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· Registered
41 Posts
Discussion Starter · #1 ·
Here are the latest pictures of my classic shells Ferrari 312 balanced on some fly wheels. Since scratch building the rear deck and intake cover I have seen pictures of a 1:1 Ferrari 612 on the maxi models website and realise that the unaltered shell is actually a 612 not a 312.

The remaining jobs are :-

1) Scratch build the rear lights - I am planning to use sections of acryllic rod in transulcent red and orange which I will mount in plasticard panels.

2) Mesh screens - There are two cut out panels in the rear in which i will mount woven metal.

3) Shade panel lines - I will mix some thin dark red paint to run along the panel lines, into intakes etc

4) Headlight detail - I plan to use strips of bare metal foil to model tape over the headlight covers

5) Driver - Need to find one with a big head to balance the overscale intake

6) Exhausts - Probably bare metal foil around cut down cotton buds

7) Decals - The easy part


· Alan Tadd
4,041 Posts
That's coming on a treat Duane, those Fly Wheels are a real asset to the Scratchbuilder.

As regards a Driver figure try the MRRC Cobra drivers, you can get them from any of the usual online sources. Or if you really want a "big headed" driver, you could always use Scaley's "Mr. Blobby Head".



· Registered
2,065 Posts
QUOTE I have seen pictures of a 1:1 Ferrari 612 on the maxi models website and realise that the unaltered shell is actually a 612 not a 312.

Duane, the 312P was visually very similar to the earlier 612 but smaller. If you wanted to check, the wheelbase of the 612 was 2450mm and the 312P 2370mm - a difference of 2.5mm in 1/32.

Looking good

· Anthony Bartlett
4,010 Posts
the classic shell is an accurate representation of the 312p as it was released/presented - If I recall at one of the motor shows in London - there is a picture of it in one of the model car mags that I have at home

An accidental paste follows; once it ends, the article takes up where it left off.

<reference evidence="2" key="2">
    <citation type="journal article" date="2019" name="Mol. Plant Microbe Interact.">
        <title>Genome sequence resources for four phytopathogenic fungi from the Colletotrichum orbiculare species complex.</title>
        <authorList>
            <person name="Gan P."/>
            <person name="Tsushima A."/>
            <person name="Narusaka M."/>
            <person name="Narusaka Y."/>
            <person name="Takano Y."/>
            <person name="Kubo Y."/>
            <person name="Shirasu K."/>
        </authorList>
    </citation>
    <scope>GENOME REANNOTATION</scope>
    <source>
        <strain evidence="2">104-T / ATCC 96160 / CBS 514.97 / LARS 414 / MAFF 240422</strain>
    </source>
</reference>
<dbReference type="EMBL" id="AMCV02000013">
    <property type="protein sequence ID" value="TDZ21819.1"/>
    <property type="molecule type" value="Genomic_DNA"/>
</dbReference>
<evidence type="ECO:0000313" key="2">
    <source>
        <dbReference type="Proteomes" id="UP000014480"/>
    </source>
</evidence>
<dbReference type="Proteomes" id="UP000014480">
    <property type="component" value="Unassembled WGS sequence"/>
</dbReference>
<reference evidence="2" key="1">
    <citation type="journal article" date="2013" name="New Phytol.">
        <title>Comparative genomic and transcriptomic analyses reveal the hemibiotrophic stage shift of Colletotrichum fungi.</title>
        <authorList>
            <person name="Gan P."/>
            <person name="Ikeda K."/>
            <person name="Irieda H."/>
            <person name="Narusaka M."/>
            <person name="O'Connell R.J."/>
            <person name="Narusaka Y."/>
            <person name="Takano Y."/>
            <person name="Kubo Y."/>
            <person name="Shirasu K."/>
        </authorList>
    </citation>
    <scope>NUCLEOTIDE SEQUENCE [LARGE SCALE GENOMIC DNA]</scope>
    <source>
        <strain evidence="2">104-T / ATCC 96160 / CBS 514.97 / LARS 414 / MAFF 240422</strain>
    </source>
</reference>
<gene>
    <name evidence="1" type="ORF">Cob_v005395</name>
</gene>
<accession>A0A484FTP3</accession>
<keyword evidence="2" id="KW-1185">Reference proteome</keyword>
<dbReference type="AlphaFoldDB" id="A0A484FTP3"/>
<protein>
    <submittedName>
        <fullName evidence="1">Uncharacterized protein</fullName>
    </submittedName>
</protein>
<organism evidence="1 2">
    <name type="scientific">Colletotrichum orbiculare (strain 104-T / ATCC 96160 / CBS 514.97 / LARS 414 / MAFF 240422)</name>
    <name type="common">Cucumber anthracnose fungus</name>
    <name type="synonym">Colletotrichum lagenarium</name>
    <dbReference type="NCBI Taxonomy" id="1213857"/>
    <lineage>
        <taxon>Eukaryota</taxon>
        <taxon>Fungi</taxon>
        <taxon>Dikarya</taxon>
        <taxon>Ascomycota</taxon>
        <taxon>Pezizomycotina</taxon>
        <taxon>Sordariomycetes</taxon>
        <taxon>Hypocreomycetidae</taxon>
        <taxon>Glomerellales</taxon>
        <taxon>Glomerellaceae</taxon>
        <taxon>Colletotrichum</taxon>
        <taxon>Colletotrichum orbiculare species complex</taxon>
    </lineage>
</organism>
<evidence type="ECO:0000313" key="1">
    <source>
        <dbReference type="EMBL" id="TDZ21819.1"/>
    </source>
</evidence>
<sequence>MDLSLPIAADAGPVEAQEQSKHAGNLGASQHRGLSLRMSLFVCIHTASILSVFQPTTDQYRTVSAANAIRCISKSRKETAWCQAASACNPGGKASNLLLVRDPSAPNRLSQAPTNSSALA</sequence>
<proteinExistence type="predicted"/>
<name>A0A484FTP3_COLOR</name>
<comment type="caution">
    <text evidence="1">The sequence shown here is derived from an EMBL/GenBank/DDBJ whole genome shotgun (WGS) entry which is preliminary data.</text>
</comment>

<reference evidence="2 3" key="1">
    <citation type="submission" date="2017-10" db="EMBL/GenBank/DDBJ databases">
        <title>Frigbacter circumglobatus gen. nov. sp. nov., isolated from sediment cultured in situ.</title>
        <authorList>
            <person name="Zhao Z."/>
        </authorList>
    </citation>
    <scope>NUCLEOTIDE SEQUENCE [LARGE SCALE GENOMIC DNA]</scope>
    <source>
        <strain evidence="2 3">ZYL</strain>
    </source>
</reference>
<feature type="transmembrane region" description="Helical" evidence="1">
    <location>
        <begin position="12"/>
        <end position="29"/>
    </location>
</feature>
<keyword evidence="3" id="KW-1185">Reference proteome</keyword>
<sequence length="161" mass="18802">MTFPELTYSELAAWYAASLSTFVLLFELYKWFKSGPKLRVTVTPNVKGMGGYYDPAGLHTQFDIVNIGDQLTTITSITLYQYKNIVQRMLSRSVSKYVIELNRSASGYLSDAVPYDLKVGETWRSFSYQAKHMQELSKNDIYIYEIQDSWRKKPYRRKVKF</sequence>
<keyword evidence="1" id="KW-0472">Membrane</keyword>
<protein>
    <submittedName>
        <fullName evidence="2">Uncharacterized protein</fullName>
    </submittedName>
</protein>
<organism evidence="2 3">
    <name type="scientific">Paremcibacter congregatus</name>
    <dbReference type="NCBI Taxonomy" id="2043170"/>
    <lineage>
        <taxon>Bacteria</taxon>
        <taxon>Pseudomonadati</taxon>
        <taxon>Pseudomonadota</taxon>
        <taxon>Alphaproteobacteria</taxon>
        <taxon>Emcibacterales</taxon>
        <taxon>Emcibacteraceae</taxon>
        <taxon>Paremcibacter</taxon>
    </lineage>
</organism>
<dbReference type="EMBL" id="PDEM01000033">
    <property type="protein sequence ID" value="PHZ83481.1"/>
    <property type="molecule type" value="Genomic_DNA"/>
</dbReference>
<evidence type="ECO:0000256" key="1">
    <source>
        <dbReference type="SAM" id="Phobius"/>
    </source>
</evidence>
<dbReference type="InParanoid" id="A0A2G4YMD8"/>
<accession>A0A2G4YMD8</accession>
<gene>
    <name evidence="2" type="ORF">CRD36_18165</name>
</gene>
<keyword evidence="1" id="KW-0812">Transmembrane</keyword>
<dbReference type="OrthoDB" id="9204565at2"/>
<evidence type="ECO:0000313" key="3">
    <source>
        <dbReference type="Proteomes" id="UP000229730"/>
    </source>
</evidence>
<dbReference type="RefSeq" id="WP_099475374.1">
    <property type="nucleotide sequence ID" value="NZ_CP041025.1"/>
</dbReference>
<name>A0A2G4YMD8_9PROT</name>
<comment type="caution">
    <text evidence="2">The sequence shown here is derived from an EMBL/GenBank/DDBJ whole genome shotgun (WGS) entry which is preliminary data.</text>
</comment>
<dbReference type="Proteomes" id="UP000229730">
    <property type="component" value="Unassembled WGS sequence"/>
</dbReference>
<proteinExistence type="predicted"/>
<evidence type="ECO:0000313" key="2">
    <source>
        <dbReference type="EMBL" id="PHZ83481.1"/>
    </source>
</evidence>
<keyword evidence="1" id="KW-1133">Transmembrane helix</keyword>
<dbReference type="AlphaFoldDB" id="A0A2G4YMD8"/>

· Russell Sheldon
2,846 Posts
Ferrari refused to compete in the the 1968 World Manufacturer's Championship, being unhappy about the CSI's new 3-litre engine limit for sports prototypes and, in the over 5-litre class, an increase from 25 to 50 cars to be manufactured in order to receive homologation, making the P4 obsolete.

Ferrari decided instead to enter the Can Am series with the 612P. By the summer though, Enzo Ferrari had decided he did want a 3-litre prototype for 1969 and thus the 312P was conceived. The 312P was launched at Ferrari's annual press conference at the Hotel Real Fini in Modena on 14th December 1968. There is an interesting article about the 312P on the IMCA website.

Here's a picture of Chris Amon in the 3.0 Ferrari 312P during the 1969 Nürburgring 1,000-kms:-

Practically a Formula 1 car with a full-width body, the 312P should have been the fastest thing racing that year, but when the CSI decided to reduce their Group 4 build requirements back to 25 in late 1968, Porsche introduced the 917. The timing of the CSI's decision was unfortunate for Ferrari, not because the 312P was outclassed on the track, but because it meant Porsche had a season's head-start.

Kind regards

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